This study investigated the sensitivity and specificity of a computer-automated telephone system to evaluate cognitive impairment in elderly callers to identify signs of early dementia.
The Clinical Dementia Rating Scale was used to assess 155 subjects aged 56 to 93 years (n = 74, 27, 42, and 12, with a Clinical Dementia Rating Scale score of 0, 0.5, 1, and 2, respectively). These subjects performed a battery of tests administered by an interactive voice response system using standard Touch-Tone telephones. Seventy-four collateral informants also completed an interactive voice response version of the Symptoms of Dementia Screener.
Sixteen cognitively impaired subjects were unable to complete the telephone call. Performances on 6 of 8 tasks were significantly influenced by Clinical Dementia Rating Scale status. The mean (SD) call length was 12 minutes 27 seconds (2 minutes 32 seconds). A subsample (n = 116) was analyzed using machine-learning methods, producing a scoring algorithm that combined performances across 4 tasks. Results indicated a potential sensitivity of 82.0% and specificity of 85.5%. The scoring model generalized to a validation subsample (n = 39), producing 85.0% sensitivity and 78.9% specificity. The κ agreement between predicted and actual group membership was 0.64 (P<.001). Of the 16 subjects unable to complete the call, 11 provided sufficient information to permit us to classify them as impaired. Standard scoring of the interactive voice response–administered Symptoms of Dementia Screener (completed by informants) produced a screening sensitivity of 63.5% and 100% specificity. A lower criterion found a 90.4% sensitivity, without lowering specificity.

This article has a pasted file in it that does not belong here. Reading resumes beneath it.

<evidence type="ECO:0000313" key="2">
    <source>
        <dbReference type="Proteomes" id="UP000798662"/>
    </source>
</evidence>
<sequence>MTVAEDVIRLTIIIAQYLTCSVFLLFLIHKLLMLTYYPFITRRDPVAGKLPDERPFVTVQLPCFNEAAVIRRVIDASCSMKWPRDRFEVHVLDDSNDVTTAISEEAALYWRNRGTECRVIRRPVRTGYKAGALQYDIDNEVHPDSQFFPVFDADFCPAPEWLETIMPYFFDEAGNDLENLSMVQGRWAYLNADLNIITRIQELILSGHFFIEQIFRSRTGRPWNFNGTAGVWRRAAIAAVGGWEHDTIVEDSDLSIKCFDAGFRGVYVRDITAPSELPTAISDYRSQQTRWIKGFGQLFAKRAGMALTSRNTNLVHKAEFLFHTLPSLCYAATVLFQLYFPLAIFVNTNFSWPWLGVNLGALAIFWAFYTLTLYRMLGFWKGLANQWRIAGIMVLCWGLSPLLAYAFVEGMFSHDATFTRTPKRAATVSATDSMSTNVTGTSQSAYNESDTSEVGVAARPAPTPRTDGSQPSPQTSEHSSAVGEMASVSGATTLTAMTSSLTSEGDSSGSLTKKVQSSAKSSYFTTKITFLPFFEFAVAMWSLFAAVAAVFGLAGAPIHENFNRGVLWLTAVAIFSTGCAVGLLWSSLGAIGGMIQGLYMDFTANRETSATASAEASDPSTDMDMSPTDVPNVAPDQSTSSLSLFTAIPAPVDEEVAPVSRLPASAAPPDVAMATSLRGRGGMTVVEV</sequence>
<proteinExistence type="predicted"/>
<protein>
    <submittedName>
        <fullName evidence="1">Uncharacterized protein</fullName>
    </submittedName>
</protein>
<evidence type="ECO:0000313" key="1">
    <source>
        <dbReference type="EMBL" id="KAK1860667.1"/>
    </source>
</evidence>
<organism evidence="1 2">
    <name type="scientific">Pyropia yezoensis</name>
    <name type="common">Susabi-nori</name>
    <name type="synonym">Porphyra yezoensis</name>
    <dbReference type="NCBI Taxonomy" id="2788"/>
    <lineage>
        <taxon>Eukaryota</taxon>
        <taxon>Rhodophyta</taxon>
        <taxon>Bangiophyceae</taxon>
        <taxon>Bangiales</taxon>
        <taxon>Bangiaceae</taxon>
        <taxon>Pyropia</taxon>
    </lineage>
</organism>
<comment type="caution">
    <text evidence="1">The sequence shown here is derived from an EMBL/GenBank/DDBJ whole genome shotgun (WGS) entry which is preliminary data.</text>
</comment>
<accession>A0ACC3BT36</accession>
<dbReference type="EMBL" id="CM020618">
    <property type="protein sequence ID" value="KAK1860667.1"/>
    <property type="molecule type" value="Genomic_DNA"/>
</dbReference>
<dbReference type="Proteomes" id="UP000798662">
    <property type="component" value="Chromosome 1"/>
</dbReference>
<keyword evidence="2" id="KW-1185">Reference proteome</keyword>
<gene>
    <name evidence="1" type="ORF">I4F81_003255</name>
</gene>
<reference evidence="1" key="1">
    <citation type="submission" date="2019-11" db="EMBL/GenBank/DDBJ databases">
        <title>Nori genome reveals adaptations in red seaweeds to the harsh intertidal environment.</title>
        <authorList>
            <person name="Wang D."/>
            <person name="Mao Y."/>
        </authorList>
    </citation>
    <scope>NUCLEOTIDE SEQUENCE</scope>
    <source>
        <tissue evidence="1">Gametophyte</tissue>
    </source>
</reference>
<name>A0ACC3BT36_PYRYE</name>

Computer-automated telephone screening for early dementia using either informant or direct assessment is feasible. Such systems could provide wide-scale, cost-effective screening, education, and referral services to patients and caregivers.